North American Waterbird Conservation Plan. 2006. “Conservation Status and Distribution of Solitary-Nesting Waterbird Species [A Species-level Categorization Relative to All Waterbirds and Derived within the Spatial Context of the NAWCP Area]. http://www.waterbirdconservation.org [site discontinued] Accessed June 15, 2016. Printed and scanned version available at https://mnbirdatlas.org/wp-content/uploads/2017/09/Conservation-Status-and-Distribution-of-Solitary-Nesting-Waterbird-Species-2006.pdf
Partners in Flight. 2017. Avian Conservation Assessment Database [Online]. http://pif.birdconservancy.org
Roberts, Thomas S. 1932. The Birds of Minnesota. 2 vols. Minneapolis: University of Minnesota Press.
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Sauer, John R., Daniel K. Niven, James E. Hines, David J. Ziolkowski Jr., Keith L. Pardieck, Jane E. Fallon, and William A. Link. 2017. The North American Breeding Bird Survey, Results and Analysis 1966–2015. Version 12.23.2015. Laurel, MD: U.S. Geological Survey Patuxent Wildlife Research Center. https://www.mbr-pwrc.usgs.gov/bbs/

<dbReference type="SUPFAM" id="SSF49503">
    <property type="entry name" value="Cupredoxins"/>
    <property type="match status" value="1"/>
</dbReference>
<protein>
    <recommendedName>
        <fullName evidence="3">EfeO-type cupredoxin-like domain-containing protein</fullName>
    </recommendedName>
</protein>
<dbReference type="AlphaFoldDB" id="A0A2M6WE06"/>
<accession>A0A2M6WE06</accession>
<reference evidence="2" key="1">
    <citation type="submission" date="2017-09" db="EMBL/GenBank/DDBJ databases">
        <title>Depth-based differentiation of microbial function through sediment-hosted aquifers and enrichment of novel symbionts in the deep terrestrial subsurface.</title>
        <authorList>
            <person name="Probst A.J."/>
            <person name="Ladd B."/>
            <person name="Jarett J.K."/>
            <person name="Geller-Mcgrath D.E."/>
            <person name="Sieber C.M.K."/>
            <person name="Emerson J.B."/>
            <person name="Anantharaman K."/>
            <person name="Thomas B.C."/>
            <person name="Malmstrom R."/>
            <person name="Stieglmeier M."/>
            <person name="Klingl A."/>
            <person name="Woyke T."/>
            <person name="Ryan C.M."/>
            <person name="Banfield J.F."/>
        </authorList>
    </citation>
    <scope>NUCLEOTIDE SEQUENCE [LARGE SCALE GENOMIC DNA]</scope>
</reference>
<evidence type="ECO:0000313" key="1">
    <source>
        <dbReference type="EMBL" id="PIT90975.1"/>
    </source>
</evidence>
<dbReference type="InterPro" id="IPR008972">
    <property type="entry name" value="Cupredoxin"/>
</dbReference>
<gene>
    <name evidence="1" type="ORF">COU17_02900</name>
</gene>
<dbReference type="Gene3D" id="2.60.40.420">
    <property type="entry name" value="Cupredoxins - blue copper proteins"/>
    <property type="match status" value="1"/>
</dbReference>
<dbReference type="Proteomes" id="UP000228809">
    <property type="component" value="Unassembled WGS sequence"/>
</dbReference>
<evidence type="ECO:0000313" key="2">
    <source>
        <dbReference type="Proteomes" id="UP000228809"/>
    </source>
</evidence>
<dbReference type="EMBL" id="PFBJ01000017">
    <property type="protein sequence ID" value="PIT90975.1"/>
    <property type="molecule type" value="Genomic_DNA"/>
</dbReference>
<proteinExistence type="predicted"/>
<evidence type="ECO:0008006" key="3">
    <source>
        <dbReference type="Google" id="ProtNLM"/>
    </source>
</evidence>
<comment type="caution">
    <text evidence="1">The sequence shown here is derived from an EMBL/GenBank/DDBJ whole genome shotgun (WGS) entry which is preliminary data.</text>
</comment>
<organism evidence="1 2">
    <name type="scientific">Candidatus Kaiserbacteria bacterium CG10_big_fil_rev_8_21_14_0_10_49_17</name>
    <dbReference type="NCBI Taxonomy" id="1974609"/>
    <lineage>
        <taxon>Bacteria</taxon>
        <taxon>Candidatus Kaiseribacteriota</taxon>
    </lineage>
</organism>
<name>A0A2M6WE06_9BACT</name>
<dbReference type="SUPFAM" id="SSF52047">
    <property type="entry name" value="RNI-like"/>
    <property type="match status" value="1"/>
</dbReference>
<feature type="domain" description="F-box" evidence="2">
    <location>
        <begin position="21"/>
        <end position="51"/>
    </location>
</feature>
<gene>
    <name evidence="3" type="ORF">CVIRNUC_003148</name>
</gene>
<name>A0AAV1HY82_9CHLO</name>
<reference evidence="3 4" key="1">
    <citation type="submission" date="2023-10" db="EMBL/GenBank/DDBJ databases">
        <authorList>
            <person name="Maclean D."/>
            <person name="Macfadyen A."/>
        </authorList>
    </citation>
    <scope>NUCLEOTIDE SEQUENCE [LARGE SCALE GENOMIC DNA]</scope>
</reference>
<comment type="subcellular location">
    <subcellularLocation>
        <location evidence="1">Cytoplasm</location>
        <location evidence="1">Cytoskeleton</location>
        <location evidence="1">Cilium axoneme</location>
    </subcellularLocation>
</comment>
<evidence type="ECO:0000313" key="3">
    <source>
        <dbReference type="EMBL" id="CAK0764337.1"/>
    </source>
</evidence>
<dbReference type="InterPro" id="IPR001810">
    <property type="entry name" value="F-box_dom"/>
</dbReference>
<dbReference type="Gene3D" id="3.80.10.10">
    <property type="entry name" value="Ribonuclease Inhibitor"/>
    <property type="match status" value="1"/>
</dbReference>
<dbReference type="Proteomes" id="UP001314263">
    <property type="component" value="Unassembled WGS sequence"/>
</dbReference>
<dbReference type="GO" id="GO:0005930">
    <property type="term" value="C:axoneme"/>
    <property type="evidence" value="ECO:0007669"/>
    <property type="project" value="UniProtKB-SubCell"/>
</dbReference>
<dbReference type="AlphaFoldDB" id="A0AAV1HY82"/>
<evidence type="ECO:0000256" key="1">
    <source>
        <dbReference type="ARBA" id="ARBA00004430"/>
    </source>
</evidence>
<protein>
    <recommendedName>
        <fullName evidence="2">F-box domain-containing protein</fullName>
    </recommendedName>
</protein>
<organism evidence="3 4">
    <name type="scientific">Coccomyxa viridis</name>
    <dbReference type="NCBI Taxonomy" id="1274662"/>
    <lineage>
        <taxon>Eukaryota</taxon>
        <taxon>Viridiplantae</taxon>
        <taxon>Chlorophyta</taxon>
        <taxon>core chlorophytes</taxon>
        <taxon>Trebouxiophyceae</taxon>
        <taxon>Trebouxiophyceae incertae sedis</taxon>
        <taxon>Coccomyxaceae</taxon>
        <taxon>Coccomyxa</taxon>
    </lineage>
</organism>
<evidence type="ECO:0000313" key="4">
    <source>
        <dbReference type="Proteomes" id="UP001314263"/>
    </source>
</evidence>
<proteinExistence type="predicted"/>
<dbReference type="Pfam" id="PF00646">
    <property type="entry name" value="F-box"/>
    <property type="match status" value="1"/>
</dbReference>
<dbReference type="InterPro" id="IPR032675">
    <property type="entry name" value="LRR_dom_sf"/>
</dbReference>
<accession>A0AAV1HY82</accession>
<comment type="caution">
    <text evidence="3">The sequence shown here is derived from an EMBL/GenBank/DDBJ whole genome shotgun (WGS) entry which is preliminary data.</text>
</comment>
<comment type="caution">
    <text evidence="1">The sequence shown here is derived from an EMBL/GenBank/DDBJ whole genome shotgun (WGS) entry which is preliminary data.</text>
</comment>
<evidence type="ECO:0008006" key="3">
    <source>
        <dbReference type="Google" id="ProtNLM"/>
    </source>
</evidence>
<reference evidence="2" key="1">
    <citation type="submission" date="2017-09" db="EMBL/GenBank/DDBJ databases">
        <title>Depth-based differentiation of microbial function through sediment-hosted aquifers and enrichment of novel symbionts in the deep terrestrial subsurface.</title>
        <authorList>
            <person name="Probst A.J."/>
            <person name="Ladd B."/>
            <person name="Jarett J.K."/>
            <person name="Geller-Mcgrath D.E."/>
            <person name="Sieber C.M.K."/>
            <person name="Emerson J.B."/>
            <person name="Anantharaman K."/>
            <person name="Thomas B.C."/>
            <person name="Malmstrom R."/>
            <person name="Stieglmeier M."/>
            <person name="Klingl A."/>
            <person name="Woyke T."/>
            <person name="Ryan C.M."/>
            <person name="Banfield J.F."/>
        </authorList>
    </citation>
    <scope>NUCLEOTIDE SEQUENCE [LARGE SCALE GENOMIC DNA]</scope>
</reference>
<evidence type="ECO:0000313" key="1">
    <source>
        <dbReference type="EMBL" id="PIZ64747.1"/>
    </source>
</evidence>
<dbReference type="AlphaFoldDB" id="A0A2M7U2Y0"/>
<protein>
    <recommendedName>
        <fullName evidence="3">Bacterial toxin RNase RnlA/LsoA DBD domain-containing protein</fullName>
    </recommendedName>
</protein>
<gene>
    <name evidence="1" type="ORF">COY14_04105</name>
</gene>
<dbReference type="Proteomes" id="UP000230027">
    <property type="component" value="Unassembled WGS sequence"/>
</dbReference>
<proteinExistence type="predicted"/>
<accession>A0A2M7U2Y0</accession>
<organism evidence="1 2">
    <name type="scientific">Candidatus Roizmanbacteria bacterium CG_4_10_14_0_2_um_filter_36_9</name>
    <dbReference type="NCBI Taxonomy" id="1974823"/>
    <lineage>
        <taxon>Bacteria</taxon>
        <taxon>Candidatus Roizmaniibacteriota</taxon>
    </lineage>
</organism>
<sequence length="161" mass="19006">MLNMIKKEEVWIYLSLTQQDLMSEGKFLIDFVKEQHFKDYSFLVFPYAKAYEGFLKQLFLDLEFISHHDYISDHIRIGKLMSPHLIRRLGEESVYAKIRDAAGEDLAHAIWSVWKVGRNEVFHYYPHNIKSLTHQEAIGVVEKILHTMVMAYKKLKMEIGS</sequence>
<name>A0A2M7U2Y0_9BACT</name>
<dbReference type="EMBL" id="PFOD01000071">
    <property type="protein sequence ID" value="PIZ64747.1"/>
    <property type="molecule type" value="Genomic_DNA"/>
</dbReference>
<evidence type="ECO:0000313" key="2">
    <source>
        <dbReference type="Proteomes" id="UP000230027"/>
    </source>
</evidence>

- Strubbe, Ernest H. 1965. “Common Gallinule Record for Stevens County.” Loon 37: 106.
Tozer, Douglas C. 2013. The Great Lakes Marsh Monitoring Program 1995–2012: 18 Years of Surveying Birds and Frogs as Indicators of Ecosystem Health. Bird Studies Canada. https://www.birdscanada.org/download/GLMMPreport.pdf
Wires, Linda R., Stephen J. Lewis, Gregory J. Soulliere, Sumner W. Matteson, D. V. “Chip” Weseloh, Robert P. Russell, and Francesca J. Cuthbert. 2010. Upper Mississippi Valley / Great Lakes Waterbird Conservation Plan: A Plan Associated with the Waterbird Conservation for the Americas Initiative. Final Report. Fort Snelling, MN: U.S. Department of the Interior, Fish and Wildlife Service.